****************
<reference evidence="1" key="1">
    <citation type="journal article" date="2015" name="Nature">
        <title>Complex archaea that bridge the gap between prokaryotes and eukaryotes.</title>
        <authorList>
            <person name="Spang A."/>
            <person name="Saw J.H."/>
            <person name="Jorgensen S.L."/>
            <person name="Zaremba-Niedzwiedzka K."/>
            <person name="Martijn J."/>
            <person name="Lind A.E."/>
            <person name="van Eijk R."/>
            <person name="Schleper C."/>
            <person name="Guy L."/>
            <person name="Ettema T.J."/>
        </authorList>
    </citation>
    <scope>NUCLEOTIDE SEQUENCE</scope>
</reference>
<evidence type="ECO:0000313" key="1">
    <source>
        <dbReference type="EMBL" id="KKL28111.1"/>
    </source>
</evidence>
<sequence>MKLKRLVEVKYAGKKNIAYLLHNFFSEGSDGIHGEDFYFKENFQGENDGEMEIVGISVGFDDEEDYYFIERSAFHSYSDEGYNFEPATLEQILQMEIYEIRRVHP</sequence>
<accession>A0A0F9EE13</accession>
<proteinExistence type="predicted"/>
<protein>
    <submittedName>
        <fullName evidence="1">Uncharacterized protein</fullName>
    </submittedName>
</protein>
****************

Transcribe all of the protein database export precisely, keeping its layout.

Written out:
<reference evidence="1" key="1">
    <citation type="journal article" date="2015" name="Nature">
        <title>Complex archaea that bridge the gap between prokaryotes and eukaryotes.</title>
        <authorList>
            <person name="Spang A."/>
            <person name="Saw J.H."/>
            <person name="Jorgensen S.L."/>
            <person name="Zaremba-Niedzwiedzka K."/>
            <person name="Martijn J."/>
            <person name="Lind A.E."/>
            <person name="van Eijk R."/>
            <person name="Schleper C."/>
            <person name="Guy L."/>
            <person name="Ettema T.J."/>
        </authorList>
    </citation>
    <scope>NUCLEOTIDE SEQUENCE</scope>
</reference>
<evidence type="ECO:0000313" key="1">
    <source>
        <dbReference type="EMBL" id="KKL28111.1"/>
    </source>
</evidence>
<sequence>MKLKRLVEVKYAGKKNIAYLLHNFFSEGSDGIHGEDFYFKENFQGENDGEMEIVGISVGFDDEEDYYFIERSAFHSYSDEGYNFEPATLEQILQMEIYEIRRVHP</sequence>
<accession>A0A0F9EE13</accession>
<proteinExistence type="predicted"/>
<protein>
    <submittedName>
        <fullName evidence="1">Uncharacterized protein</fullName>
    </submittedName>
</protein>